I was beginning to realize that the only way to make this evening bearable, would be to ask Andre a few questions. Asking questions always relaxes me. In fact, I sometimes think that my secret profession is that I'm a private investigator, a detective. I always enjoy finding out about people. Even if they are in absolute agony, I always find it very interesting.
Two men have dinner in a fancy restaurant and discuss life.No, really. That's the entire plot.To go into a bit more detail, My Dinner With Andre is a 1981 movie directed by Louis Malle and written by its stars. In it, Wallace (played by Wallace Shawn), a playwright and actor, goes to a restaurant to meet his old friend Andre (played by Andre Gregory), whom he hasn't seen for a while, and the film essentially follows their conversation over dinner throughout the course of the evening. It begins with Andre discussing his experiences since Wallace has last seen him, which mostly involves experimental theatre in various exotic locales, before the two men become involved in a friendly debate between Andre's spiritualistic and idealistic worldview and Wallace's down-to-earth and pragmatic humanism.Okay, so maybe not the most exciting plot ever. But it's regarded as a cult classic among aficionados of independent cinema for its philosophical themes and minimalist presentation. It's also unique; whatever else can be said, there's not that many movies out there like it. And hey, it's probably one of the most easy-to-summarise movies in existence.
My Dinner With Andre provides examples of:
As Himself: Played with; although the characters are named after the actors who play them, and some of the events they describe apparently happened, both Wallace Shawn and Andre Gregory have denied that they are playing themselves entirely. They've stated that were they to remake the movie they'd swap roles to prove the point.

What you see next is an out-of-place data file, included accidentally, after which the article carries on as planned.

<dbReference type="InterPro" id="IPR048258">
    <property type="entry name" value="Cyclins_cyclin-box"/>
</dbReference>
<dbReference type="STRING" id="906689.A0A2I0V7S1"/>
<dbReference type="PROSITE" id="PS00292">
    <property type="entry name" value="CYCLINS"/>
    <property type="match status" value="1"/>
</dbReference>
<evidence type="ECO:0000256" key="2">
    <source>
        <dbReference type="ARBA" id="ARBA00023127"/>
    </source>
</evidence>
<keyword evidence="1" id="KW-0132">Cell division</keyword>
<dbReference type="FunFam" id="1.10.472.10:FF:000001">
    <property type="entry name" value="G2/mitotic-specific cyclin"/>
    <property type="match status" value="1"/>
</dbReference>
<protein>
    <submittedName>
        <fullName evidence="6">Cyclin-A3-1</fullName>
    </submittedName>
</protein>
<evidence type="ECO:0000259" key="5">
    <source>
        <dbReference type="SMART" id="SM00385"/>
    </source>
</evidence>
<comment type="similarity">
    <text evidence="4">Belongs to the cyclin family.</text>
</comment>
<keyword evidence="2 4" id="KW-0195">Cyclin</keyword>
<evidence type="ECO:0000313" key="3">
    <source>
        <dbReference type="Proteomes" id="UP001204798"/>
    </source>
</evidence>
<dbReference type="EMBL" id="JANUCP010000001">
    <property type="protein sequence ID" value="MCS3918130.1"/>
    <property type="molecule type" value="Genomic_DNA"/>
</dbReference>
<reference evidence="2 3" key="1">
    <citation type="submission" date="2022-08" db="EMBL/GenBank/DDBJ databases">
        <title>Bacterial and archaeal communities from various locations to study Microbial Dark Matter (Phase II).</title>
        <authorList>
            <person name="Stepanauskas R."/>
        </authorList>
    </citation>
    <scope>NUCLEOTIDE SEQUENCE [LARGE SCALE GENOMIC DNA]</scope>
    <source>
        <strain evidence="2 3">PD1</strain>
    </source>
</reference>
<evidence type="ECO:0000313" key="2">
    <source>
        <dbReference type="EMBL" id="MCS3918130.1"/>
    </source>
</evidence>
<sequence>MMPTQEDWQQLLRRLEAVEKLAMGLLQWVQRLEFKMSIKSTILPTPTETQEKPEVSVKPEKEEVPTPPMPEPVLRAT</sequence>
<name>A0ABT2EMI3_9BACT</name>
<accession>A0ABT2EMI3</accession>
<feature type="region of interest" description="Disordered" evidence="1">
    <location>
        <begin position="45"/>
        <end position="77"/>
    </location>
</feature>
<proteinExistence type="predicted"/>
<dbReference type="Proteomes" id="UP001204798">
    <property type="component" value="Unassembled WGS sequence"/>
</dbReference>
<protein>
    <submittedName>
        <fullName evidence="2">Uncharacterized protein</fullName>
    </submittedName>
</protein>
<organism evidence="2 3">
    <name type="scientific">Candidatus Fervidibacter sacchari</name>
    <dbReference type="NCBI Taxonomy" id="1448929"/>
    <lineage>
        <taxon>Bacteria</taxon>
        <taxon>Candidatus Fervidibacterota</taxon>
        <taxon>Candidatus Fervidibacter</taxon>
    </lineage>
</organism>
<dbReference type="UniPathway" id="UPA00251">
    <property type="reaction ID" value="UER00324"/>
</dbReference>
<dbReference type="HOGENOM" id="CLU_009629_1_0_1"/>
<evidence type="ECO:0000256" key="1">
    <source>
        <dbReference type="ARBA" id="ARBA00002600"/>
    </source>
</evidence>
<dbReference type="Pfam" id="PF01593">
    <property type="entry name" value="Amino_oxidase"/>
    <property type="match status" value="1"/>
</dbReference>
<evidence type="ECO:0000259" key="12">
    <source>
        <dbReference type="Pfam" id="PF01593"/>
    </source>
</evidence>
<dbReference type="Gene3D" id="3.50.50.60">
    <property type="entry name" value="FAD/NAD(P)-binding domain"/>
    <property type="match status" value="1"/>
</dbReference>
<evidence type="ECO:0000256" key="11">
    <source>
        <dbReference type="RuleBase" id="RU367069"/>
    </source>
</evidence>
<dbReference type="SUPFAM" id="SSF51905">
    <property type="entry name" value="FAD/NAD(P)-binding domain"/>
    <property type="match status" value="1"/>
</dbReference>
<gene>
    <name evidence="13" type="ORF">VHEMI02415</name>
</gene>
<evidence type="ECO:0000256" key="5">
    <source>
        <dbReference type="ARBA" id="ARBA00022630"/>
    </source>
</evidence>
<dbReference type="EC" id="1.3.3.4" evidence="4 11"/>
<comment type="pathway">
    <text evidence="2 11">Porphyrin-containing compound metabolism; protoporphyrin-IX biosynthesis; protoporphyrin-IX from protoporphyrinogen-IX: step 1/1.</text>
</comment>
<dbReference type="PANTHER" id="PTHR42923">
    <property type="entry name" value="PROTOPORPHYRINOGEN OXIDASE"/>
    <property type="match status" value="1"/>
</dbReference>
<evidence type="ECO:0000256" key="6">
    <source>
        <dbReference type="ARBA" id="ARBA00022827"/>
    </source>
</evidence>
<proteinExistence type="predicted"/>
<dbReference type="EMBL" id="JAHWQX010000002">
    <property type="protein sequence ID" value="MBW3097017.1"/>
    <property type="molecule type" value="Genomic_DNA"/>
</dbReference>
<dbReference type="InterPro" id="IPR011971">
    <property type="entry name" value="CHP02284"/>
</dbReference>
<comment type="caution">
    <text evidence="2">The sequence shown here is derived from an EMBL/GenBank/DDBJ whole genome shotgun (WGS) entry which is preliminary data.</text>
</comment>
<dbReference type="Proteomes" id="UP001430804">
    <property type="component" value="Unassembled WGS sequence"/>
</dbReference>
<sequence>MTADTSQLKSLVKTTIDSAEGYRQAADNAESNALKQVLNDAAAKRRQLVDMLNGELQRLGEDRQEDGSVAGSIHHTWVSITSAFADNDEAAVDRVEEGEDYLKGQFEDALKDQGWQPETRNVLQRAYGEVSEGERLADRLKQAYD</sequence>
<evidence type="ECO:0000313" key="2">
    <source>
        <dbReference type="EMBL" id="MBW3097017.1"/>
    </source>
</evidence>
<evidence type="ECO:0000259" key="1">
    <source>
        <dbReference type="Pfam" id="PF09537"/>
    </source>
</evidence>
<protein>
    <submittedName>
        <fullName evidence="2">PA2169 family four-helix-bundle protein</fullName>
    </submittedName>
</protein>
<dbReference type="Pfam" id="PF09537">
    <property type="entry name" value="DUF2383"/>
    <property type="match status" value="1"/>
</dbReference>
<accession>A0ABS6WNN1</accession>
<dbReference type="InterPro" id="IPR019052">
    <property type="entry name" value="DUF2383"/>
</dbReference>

Avoid the Dreaded G Rating: The movie went unrated in the US because the filmmakers decided not to submit it to the MPAA. It's not a children's film, but there isn't anything unsuitable for kids either. The movie would probably pass with a PG (or even a G) rating, so maybe the distributors were worried that that might mislead audiences expecting more action.
Bechdel Test: Quite possibly the lowest grade a mainstream movie could receive. It's just two guys talking. Women are barely shown at all.
What's interesting is that only once is sex ever discussed, near the end, and in a tangential way when Andre compares having an affair with getting good reviews for a play. So, this passes the male Bechdel Test with flying colors.
Broken Pedestal: One of the reasons Wally didn't want to meet Andre. He'd heard Andre had been acting strangely. His fears are confirmed.
Building of Adventure: There isn't much of an adventure going on but the movie takes place mostly in the restaurant.
The Ghost: Pretty much everyone mentioned by Wallace and Andre. The most we ever get is a photograph of a Polish woman Andre worked with. Debbie and Chiquita in particular are probably the most frequently mentioned of the unseen cast (Wally's girlfriend and Andre's wife, respectively.)
Godwin's Law: Andre likes to throw references to Hitler and the word "fascistic" around quite liberally.
Minimalist Cast: There are only really two characters in this thing. Well, except for the waiter. But he doesn't really do much, serving dinner aside. Technically, there are a number of extras seen near the beginning, and there are some staff members who have a few lines such as the bartender and the coatchecking girl, but once they actually sit down and start eating the focus becomes entirely on the two of them, with everyone else disappearing aside from a few members of the staff who can occasionally be seen in the background.
Though Louis Malle takes great pains to remind the audience that the duo are in a restaurant, with the mildly disapproving waiter, and the laughter of a female couple on occasion in the background. The intent is to make sure the audience knows that they are just one of many overhearing this conversation.
No Antagonist: The closest the film gets is a philosophical disagreement between friends, and they're quite civil about it. The film also doesn't really take sides, leaving the viewer to draw their own conclusion about whether they agree more with Wallace or Andre in their debate.
No Ending: The argument ends without any real resolution or one side triumphing; Wallace and Andre merely finish their meal and say their goodbyes.
I treated myself to a taxi. I rode home through the city streets. There wasn't a street, there wasn't a building, that wasn't connected to some memory in my mind. There, I was buying a suit with my father. There, I was having an ice cream soda after school. And when I finally came in, Debbie was home from work, and I told her everything about my dinner with Andre.